Although agriculture has been the mainstay of the Zimbabwean economy since time immemorial, Sanyati did not, however, have any irrigation history before the 1960s. For example, Sanyati never had irrigation in the formal (conventional) sense save for the small water projects or gardens littered along valleys of the Munyati River, around major boreholes which were sunk concurrently with the process of settling evicted African farmers from Rhodesdale, and the cultivating of crops near local wells and in the marshlands/wetlands or dambos. Thus, irrigation development in Sanyati occurred in an area that had no significant irrigation history. Whatever irrigation existed prior to ARDA schemes were relics of the old system of applying water to crops that pre-dated the colonial period.

In this chapter, earlier rural class formations are examined to discern what caused them and whether these were sustained or obliterated during the irrigation phase. The two captions at the beginning of this study underscore how the peasants’ contribution to agricultural development has been denigrated by historians who wrote during colonialism and how differentiation emerged despite concerted efforts by the colonial state to proscribe it. Perhaps, differentiation which was directed and dictated by the state, such as when it encouraged the emergence of a group of kulak farmers 145 in the countryside, distinctly labelled “master farmers,” was the only one that was tolerated. The prime purpose of this “toleration” should be viewed as part of the larger colonial policy framework in which the government deliberately created the master farmer category, not precisely for the benefits it envisaged would accrue to this group, but as a guarantee of its own political survival. It guaranteed the government’s survival because the passage of the Nyambara, “A History of Land Acquisition in Gokwe,” 91.


Small-scale capitalist peasants in the Soviet Union were known as kulaks, a name that spread to other socialist countries as well. In the 1980s Zimbabwe subscribed to the Marxist-Leninist philosophy of scientific socialism. Thus, this Russian term is being used here to refer to Zimbabwean farmers with a capitalist orientation (i.e. master farmers) who were often equated to the kulak class. N.B. Wherever smallscale production is widespread the process of accumulation will steadily bring capitalist property into being and the most successful or fortunate peasants farming on a small or medium scale will become kulaks. For detail on what the word kulak means see János Kornai, The Socialist System: The Political Economy of Communism, (Oxford: Clarendon Press, 1992), 77-78 and 82.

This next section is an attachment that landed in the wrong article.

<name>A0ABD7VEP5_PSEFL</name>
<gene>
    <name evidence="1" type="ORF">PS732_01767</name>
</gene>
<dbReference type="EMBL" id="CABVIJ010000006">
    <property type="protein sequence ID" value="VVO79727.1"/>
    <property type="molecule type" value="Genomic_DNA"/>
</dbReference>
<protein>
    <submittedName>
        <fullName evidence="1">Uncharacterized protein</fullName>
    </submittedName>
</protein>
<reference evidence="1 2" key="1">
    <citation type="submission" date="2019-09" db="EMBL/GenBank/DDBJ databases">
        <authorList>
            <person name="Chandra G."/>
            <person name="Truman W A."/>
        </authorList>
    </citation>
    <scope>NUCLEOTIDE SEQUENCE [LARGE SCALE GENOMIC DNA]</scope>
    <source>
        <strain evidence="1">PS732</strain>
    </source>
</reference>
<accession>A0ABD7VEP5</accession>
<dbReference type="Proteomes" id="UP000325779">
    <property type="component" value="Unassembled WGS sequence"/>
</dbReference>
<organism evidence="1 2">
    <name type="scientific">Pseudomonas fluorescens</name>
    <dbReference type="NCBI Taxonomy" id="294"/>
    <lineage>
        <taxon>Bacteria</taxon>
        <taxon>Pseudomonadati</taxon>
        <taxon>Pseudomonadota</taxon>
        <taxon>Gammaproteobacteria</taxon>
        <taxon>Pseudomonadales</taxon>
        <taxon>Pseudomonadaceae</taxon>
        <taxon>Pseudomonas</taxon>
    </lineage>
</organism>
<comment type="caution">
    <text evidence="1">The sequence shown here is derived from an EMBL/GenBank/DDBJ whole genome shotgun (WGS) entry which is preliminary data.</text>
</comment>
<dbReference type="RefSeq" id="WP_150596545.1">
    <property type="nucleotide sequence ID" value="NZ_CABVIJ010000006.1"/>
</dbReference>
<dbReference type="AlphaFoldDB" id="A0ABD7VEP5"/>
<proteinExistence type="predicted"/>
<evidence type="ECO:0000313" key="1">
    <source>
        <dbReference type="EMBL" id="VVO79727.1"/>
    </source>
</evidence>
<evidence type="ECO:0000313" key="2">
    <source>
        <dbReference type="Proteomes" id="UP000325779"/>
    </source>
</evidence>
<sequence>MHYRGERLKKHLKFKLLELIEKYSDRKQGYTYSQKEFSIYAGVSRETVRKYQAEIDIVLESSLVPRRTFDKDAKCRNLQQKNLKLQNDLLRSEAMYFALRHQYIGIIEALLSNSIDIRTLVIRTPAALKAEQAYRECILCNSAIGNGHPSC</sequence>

Land Apportionment Act in 1930 divided land on racial grounds. Under the Act black farmers were allocated poor land resources in the so-called “native reserves” and this did not please them. The creation of a middle class category of farmers i.e. master farmers who were subsequently considered for irrigation plots and small-scale commercial farming was meant to placate the African population and make them think that the government was committed to improving the lot of the African farmer. This doublefaceted nature of the colonial state will be explored in detail in the next chapter.

This chapter will attempt to illustrate the state of peasant 146 agriculture and the extent to which society was differentiated in the period prior to the inception of irrigation. It will also demonstrate how the colonial state, equipped with its numerous interventionist measures, tried to “flatten” or eliminate differentiation in the countryside and how, in the process, it has been responsible for the impairment of peasant agricultural initiative and black economic advancement. This will be done by demonstrating how the peasant economy created by the colonial government has, to a certain degree, fostered African underdevelopment and at the same time underestimated the existence of differentiation in the area. The social structure that emerged in Sanyati between the 1930s and the 1960s will be used to prove the fallacy of the argument by Gelfand that Shona society was a homogeneous and egalitarian entity in the twentieth century – a society devoid of any signs of differentiation among its peasantry. 147 Far from it, the emergence of classes can be traced back to the pre-colonial period. Several studies have revealed that by the turn of the twentieth century no African polity conformed to Gelfand’s perception of rural society, notably that it was universally traditional and egalitarian. 148 This was so due to the political voice and the extent of agricultural commercial influence exhibited by the Peasant is not an easy term to define. In my study the term denotes a small-scale or smallholder communal farmer who since the latter part of the nineteenth up to the early twentieth century and indeed in subsequent decades up to the beginning of the new millennium has not been producing merely for subsistence needs only but for commercial purposes as well. This seems to tally with Hansen’s definition of this word when he says, peasants are not just small-scale farmers or entrepreneurs, nor are they simple commodity or capitalist producers, but they are producers with one foot in subsistence and the other in the market. See Esbern Friis-Hansen, Seeds for African Peasants: Peasants’ Needs and Agricultural Research The Case of Zimbabwe, Publication (9), Centre for Development Research in co-operation with the Nordic Africa Institute, formerly the Scandinavian Institute of African Studies, (Copenhagen, Sweden: Uppsala, 1995), 16.